I am a 39 years old male, BMI 23. I exercise regularly 3-4 times, running 25 miles per week. I have been experiencing lately palpitations in my neck while exercising, of sudden onset and end, few seconds in duration, without accompanying chest pain or dyspnea. I can keep my 8 minutes per mile pace while having the tachycardia (as a fact, if I stop, the tachycardia usually lasts longer than if I just keep running). When I check my heart rate monitor while having these palpitations, my heart rate goes up from about 150 bpm to 210 bpm all of the sudden; and then, after a few seconds, back to the base rate, again abruptly. I have never experienced palpitations or tachycardia at rest, nor faints, chest pain or shortness of breath, and I feel otherwise fine.
I have had a treadmill test (actually two), which were negative for ischemia and arrhythmias (I did not experience any palpitations while having them); and an echocardiogram, which showed a mild to moderate aortic regurgitation, with no dilatation of aortic root and no left ventricular dilatation or hypertrophy, with preserved ejection fraction.
Although I think they are probably paroxysmal supraventricular tachycardias, should I be concerned about other possibilities? I have been told to mantain a target HR of less than 80% of my predicted maximal value while exercising. Should I have any more tests, like a Holter and alike?. Thank you very much.
I'm sorry to hear that you're having some difficulty when you exercise. The symtoms you describe do in fact sound like they may be due to a paroxysmal supraventricular tachycardia (SVT). A heart rate of 210 is higher than a typical exercise-induced heart rate in a normal individual, which usually doesn't go above about 180 beats per minute. The fact that it abruptly jumps from 150 to 210 then back to 150 is consistent with SVT. SVTs are not that uncommon but should be treated. The fact that you are not having other symptoms such as lightheadedness, chest pain, or shortness of breath is reassuring. The rapid onset of a high heart rate can be seen with more sinister heart rhythms such as ventricular tachycardia (VT), and you should work with your doctor to make sure a diagnosis is made so treatment can be initiated. It sounds as if you might benefit from a Holter monitor or Event monitor. These are monitors that you wear home and will record your heart rhythm during the events. Your doctor can then look at the recordings to correlate any heart rhythm changes to your symptoms. Please discuss this diagnostic workup with your doctor.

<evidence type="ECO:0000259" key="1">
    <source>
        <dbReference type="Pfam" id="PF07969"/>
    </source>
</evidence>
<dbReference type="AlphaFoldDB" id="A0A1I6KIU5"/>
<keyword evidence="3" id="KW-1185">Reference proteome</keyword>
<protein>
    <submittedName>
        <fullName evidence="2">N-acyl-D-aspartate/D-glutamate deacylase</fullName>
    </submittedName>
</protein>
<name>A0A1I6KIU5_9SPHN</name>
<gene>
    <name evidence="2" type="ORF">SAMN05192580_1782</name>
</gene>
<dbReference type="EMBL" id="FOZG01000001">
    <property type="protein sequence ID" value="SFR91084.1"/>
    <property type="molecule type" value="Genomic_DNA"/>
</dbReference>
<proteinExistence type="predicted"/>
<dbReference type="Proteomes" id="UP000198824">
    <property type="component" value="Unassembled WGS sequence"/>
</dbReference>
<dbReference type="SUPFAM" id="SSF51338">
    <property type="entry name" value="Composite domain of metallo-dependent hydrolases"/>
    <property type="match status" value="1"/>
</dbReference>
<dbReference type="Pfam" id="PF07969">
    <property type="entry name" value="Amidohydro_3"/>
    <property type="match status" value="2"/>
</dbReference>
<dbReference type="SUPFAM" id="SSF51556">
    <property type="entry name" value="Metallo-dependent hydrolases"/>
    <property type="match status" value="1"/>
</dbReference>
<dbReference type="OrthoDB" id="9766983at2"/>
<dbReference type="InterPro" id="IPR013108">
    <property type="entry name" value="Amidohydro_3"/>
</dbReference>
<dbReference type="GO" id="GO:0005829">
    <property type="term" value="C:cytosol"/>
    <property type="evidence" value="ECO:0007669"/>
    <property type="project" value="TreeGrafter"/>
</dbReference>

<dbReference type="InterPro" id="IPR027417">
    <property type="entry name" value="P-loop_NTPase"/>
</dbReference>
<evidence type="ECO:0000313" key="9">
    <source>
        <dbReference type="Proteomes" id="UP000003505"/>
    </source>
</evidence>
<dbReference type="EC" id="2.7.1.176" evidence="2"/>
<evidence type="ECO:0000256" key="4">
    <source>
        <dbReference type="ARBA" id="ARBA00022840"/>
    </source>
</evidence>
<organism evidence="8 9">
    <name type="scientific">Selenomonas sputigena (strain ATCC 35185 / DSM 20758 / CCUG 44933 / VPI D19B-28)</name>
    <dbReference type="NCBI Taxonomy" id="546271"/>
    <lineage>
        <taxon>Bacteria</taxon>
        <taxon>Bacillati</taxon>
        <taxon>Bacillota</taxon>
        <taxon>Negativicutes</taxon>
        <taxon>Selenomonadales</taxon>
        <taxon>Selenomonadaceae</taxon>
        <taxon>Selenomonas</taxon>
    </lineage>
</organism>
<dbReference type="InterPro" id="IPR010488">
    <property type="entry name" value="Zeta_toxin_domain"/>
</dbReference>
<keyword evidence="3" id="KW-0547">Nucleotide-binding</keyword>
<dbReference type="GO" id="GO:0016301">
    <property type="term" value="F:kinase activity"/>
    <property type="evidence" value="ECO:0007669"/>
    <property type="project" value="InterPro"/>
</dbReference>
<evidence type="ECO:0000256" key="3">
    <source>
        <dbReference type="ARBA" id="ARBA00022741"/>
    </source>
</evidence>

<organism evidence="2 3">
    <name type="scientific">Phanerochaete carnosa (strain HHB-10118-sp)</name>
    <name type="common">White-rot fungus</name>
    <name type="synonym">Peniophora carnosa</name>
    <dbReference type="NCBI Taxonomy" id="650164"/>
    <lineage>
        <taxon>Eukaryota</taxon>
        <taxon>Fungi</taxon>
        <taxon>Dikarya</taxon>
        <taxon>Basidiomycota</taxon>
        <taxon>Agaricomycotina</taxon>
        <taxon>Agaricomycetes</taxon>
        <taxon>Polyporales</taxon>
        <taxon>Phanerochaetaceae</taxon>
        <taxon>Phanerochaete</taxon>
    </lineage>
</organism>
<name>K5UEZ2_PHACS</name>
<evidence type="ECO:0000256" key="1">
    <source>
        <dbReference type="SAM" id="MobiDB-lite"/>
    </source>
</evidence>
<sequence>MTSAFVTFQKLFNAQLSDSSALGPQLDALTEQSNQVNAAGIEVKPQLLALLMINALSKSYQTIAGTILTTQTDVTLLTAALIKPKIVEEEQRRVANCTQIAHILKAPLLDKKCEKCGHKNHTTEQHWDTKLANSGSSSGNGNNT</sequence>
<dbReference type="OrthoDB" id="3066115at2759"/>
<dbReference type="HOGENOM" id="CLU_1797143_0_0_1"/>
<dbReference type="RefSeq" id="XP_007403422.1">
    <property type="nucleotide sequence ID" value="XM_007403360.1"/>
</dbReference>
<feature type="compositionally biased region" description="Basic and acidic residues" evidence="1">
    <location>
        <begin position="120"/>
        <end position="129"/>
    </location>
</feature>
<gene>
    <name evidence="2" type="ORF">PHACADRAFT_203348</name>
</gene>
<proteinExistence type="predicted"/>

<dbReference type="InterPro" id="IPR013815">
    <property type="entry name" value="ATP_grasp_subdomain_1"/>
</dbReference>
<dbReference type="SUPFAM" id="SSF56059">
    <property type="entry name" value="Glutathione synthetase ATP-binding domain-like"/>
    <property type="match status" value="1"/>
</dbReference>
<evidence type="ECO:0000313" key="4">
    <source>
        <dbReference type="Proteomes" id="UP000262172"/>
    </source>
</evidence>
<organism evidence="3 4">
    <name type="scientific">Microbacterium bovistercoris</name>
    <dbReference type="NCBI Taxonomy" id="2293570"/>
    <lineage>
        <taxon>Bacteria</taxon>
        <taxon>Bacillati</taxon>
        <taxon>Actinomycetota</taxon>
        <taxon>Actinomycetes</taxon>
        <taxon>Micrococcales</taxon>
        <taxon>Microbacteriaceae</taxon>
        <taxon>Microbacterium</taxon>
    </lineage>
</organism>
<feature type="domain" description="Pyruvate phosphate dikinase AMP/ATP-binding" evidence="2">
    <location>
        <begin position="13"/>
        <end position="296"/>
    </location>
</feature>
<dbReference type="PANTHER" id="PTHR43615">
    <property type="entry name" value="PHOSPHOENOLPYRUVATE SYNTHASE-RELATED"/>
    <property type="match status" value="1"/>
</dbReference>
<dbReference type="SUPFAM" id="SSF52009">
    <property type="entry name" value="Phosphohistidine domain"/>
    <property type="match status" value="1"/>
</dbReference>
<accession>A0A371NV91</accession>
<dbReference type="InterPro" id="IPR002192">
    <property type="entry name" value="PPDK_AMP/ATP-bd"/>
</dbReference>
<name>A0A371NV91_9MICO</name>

While you wait for the doctor to reply, I just have some comments (I'm a long time PAC sufferer).
An important point is: Do you feel the pulsations in your neck for each heart beat? If you do, you can be almost certain this is PSVT (AV nodal reentrant tachycardia). I strongly believe it is, if you had a ventricular tachycardia at rate 210, you would be really affected and you would probably not be able to run. Atrial tachycardias will rarely cause this pulsation. Ventricular tachycardia can cause some pulsations, but not synchronized with the heart rate.
A doctor must answer if it's safe to keep running, but it's not strange that you can break the arrhythmia easier while running, because your sinus node may "overdrive pace" the tachycardia, terminating it. There are easier ways to terminate AVNRT (if that's your diagnosis, again, a doctor can tell you for sure) such as vagal maneuvers and other methods that a doctor can teach you. If all fails, you could go to the ER and convert it with a shot of adenosine. Maybe you should, just to capture the event on EKG and get a certain diagnosis.
Best wishes to you. I think things will be clearer when you get an answer from the experienced Cleveland Clinic cardiologists. If you can, try to answer my questions, I believe it will be easier for them to answer your question then.
I don't think I feel each pulsation in my neck. I just feel "palpitations", like a pounding. They last a few seconds (so no time to go to ER or have them captured on ECG). I know about vagal manoeuvres, but again, the tachycardia usually goes more quickly if I just keep running than if I stop and massage my carotid or do Valsalva. I can exercise few days in a row without having them, and then, they will bother me for another few days, for no apparent reason. As far as I know, caffeine, sleep (or lack of) and other factors do not seem to influence them (as a fact, the day I had the highest number of episodes, 4 to be precise, I had slept like a baby the night before and did not have a drop of coffee!).
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